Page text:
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Article 50

My big fat European Divorce -1

in Conflicts 2017 · Crisis 2017 · Economics 2017 · EN · Geopolitics · History 2017 · Nation 2017 · Person 2017 · Skepticism 2017 28 views / 5 comments

GEOMETR.IT  ecfr.eu

As Theresa May prepares to trigger Article 50 and begin the two years of negotiations over Britain’s exit from the European Union, we set out the positions of the UK’s negotiating partners. This collection of views from the capitals shows a variety of attitudes towards Brexit, ranging from nervousness to indifference. Several EU partners have vulnerabilities – whether in terms of citizens’ rights or economic interests – to a ‘hard’ Brexit, which the UK will no doubt seek to leverage in the negotiations. But the overall impression is that Europe seems ready to accept some damage to national interests in order to protect the European project. In this context, securing a favourable deal for Britain looks a very tall order for Ms May’s negotiating team.

VIEW FROM BERLIN

by Josef Janning

The truth is that neither economic nor demographic factors will exert much pressure on Germany in the course of negotiations.

After a phase of profound disappointment with the outcome of the British referendum, the debate in Germany has calmed almost to the point of indifference.

Occasionally business associations note the significance of the British market, or city administrations report rising numbers of British applications for German citizenship. But the truth is that neither economic nor demographic factors will exert much pressure on Germany in the course of negotiations.

Germany will certainly notice the economic impact when Britain leaves the single market. In 2015 Britain was Germany’s third largest export destination after the United States and France. But the fact that the US tops this list shows that being outside the single market is no barrier to continuing trade. A future free trade agreement with the UK would likely ease any tariff barriers created by Brexit, and non-tariff barriers should be manageable given the high regulatory convergence between the EU and the U.K.

When it comes to citizens’ rights, Germans make up less than 5 percent of the EU citizens permanently residing in the U.K. And most of the 135,000 German expats in Britain are highly skilled and will remain in demand after Brexit. Moreover, even if they were forced to (or chose to) return home, Germany’s labour market would be able to accommodate them.

Much the same could be said of the over 100,000 British citizens living in Germany. A significant number may want to take up German citizenship, but even if they did not their position in the German labour market would be no weaker than that of US citizens.

In terms of negotiations, the German debate does not focus on ways to punish the U.K. for seeking to leave but rather to control the damage this step could do. German policy makers do not advance particular interests they might have and do not want to engage in exploring special concessions as they do not wish to encourage any other EU-government to do so. Berlin is keen to keep the ball in Brussels rather than to engage in bilateral consultations. In this sense, Angela Merkel’s encounters with Theresa May were meant to alert the British Prime Minister to the consequences of a hard Brexit, but not to secure any special agreement between the two countries.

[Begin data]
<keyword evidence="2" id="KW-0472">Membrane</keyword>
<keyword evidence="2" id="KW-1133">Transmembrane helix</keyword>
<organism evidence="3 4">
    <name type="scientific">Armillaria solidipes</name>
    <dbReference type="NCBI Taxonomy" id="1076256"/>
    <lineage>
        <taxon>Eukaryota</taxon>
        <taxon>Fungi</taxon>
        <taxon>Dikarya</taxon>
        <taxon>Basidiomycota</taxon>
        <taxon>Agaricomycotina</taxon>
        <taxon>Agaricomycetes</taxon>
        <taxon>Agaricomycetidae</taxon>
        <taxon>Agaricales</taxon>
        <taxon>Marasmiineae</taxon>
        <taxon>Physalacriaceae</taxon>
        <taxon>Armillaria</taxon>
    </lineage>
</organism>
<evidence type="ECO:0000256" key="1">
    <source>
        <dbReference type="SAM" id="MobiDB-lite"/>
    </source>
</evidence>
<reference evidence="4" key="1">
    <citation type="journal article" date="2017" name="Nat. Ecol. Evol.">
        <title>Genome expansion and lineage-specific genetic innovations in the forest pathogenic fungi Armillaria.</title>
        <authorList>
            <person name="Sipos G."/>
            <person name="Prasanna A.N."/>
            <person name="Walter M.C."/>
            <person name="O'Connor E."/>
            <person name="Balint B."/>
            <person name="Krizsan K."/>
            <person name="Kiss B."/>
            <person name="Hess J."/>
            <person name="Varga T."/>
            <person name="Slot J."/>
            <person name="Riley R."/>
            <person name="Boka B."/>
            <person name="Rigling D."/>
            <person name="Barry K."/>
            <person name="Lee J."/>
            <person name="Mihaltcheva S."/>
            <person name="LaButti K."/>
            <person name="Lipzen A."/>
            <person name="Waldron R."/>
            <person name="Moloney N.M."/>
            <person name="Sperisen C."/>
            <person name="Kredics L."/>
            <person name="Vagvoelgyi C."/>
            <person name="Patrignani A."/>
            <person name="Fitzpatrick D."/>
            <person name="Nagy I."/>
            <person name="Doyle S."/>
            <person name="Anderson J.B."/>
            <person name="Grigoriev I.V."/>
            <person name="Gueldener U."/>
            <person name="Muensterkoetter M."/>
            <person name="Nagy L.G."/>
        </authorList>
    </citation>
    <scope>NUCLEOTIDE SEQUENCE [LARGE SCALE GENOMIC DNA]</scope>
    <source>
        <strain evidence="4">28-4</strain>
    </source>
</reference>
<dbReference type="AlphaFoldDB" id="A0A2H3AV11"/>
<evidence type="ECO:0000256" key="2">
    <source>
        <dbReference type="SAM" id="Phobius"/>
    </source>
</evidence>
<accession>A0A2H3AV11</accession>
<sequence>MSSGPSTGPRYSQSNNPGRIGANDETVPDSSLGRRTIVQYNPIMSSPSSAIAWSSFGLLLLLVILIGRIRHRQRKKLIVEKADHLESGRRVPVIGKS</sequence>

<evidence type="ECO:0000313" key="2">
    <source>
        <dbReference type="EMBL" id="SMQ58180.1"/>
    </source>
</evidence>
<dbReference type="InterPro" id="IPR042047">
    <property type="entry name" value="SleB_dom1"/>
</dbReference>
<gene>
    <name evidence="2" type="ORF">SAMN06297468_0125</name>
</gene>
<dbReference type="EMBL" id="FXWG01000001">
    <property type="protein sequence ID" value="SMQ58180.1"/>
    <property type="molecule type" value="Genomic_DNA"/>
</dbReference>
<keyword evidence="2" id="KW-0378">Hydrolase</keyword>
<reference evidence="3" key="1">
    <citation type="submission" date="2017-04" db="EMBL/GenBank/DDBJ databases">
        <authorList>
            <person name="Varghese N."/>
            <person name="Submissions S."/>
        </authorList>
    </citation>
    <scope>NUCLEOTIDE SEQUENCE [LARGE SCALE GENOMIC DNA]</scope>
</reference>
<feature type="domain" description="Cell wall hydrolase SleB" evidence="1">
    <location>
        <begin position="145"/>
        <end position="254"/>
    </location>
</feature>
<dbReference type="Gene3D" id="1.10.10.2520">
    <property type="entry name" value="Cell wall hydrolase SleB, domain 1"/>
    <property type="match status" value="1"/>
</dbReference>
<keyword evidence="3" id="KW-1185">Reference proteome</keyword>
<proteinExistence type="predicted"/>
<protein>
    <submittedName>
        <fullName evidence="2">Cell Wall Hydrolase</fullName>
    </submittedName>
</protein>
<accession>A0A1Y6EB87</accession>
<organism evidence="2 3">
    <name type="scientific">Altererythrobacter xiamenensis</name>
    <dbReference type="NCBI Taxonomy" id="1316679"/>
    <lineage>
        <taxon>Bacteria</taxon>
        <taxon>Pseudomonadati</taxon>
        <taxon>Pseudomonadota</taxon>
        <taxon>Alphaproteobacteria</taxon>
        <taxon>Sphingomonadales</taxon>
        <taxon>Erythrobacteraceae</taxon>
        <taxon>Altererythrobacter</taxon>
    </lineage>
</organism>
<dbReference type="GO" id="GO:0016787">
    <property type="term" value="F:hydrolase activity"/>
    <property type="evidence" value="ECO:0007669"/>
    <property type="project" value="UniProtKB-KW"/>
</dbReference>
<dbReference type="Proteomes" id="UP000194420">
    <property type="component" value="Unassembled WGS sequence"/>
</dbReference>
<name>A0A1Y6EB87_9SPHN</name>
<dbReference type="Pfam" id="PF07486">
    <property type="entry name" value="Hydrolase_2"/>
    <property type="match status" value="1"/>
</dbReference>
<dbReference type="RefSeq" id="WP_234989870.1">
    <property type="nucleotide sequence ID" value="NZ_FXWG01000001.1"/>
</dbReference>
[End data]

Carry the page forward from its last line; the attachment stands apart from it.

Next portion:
In Berlin’s view, there is very little room for British maneuver in the negotiations ahead. London may seek to leverage continued security co-operation as a bargaining chip, but the German policy community correctly notes that the UK has its own vested interest in continued partnership in this area. So if Britain wants to leave the single market and the customs union it will have to accept the consequences, including the restoration of fully functioning EU/UK borders — with all consequences that will have in places such as Northern Ireland.

Concessions Margaret Thatcher or even David Cameron could win were grounded in Britain’s membership in the EU and Germany’s strong interest in preserving the integrity of the EU. By leaving the union, Britain has lost that leverage. Downing Street may not have noticed that, yet. But the Chancellory clearly has.

VIEW FROM DUBLIN

by Andrew Gilmore

In both political and economic terms, Ireland is arguably the Member State most exposed to the risks of Brexit.

Two immediate priorities can be identified for the negotiations:

Preserving the status quo in Northern Ireland, including migratory freedom, reciprocal rights, labour mobility and the open border;

Mitigating damage to the trade relationship.

Northern Ireland

Ireland and the UK are co-guarantors of the peace agreement in Northern Ireland, but this peace remains fragile. Brexit is an unwelcome development in a region where political disagreements need little encouragement to become dangerous schisms. Preserving the status quo is a priority – but equally so is ensuring that issues related to Northern Ireland are handled in the negotiations with due sensitivity for the North’s unique circumstances.

For example, after Brexit Northern Ireland will become home to one of the highest concentrations of EU passport holders outside the EU. But this is quite distinct from the broader EU negotiation issue of migration and reciprocal rights for citizens: it is a direct consequence of the peace agreement, which extended Irish citizenship to all Northern Irish citizens.

Similarly, customs and migration controls with the UK are problematic to some degree for all member states, but the hard-won open border with the North has a deep symbolic significance. A return to the borders of the past cannot be countenanced.

Considering the singular circumstances and the high stakes, there is a growing sentiment that the Northern Irish issues must be compartmentalised, lest they fall victim to a potentially acrimonious negotiation. This will require creativity, flexibility and goodwill – but the case can certainly be made that Northern Ireland is a unique case, worthy of unique consideration.